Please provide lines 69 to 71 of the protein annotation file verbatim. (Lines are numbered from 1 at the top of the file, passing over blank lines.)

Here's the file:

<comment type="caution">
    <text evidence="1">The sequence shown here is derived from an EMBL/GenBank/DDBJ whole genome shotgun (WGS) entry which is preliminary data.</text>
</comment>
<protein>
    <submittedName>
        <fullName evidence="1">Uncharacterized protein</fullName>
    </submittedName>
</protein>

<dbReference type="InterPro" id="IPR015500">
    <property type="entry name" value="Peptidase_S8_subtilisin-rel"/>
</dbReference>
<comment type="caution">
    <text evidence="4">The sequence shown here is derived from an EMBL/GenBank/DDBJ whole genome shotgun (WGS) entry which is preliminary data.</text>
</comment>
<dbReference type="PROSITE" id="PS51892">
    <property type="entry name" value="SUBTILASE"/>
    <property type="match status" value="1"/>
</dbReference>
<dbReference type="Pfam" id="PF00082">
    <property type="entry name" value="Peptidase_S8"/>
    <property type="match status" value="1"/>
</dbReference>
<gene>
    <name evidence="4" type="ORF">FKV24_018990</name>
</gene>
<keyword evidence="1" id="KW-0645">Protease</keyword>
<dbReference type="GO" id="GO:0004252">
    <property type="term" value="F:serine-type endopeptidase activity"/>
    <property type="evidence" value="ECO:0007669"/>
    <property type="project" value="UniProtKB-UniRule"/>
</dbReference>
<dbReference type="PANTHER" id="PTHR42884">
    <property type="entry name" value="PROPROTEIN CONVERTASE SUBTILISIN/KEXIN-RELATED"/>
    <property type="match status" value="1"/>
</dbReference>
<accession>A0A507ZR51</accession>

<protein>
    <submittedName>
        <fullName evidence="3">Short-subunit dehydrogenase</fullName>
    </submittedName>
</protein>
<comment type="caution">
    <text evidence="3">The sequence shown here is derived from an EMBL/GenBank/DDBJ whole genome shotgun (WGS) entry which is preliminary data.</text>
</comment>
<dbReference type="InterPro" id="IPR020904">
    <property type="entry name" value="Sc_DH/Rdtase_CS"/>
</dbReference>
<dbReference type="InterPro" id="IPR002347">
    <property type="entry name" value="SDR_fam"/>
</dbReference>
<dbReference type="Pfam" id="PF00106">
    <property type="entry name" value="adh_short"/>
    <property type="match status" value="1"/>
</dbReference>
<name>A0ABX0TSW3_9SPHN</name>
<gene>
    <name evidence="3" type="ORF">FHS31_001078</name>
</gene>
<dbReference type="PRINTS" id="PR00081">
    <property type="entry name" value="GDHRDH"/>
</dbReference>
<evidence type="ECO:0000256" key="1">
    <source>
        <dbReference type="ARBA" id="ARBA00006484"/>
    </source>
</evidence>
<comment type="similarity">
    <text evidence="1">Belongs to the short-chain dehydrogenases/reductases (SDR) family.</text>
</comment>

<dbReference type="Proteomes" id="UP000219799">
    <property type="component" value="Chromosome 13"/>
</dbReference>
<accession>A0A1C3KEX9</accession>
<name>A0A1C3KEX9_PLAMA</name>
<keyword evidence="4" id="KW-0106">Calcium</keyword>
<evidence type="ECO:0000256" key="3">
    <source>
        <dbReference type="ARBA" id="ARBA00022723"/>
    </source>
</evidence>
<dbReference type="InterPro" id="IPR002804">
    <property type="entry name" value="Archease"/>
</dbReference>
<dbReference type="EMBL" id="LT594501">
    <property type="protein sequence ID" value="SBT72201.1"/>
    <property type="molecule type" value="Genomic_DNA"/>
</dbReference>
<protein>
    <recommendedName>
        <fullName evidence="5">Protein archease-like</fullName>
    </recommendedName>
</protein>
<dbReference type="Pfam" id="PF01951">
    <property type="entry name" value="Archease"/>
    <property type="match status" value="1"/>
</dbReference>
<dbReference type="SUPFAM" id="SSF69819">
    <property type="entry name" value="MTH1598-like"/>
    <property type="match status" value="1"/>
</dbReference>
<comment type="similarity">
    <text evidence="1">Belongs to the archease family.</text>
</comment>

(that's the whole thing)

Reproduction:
</comment>

<dbReference type="Proteomes" id="UP000219799">
    <property type="component" value="Chromosome 13"/>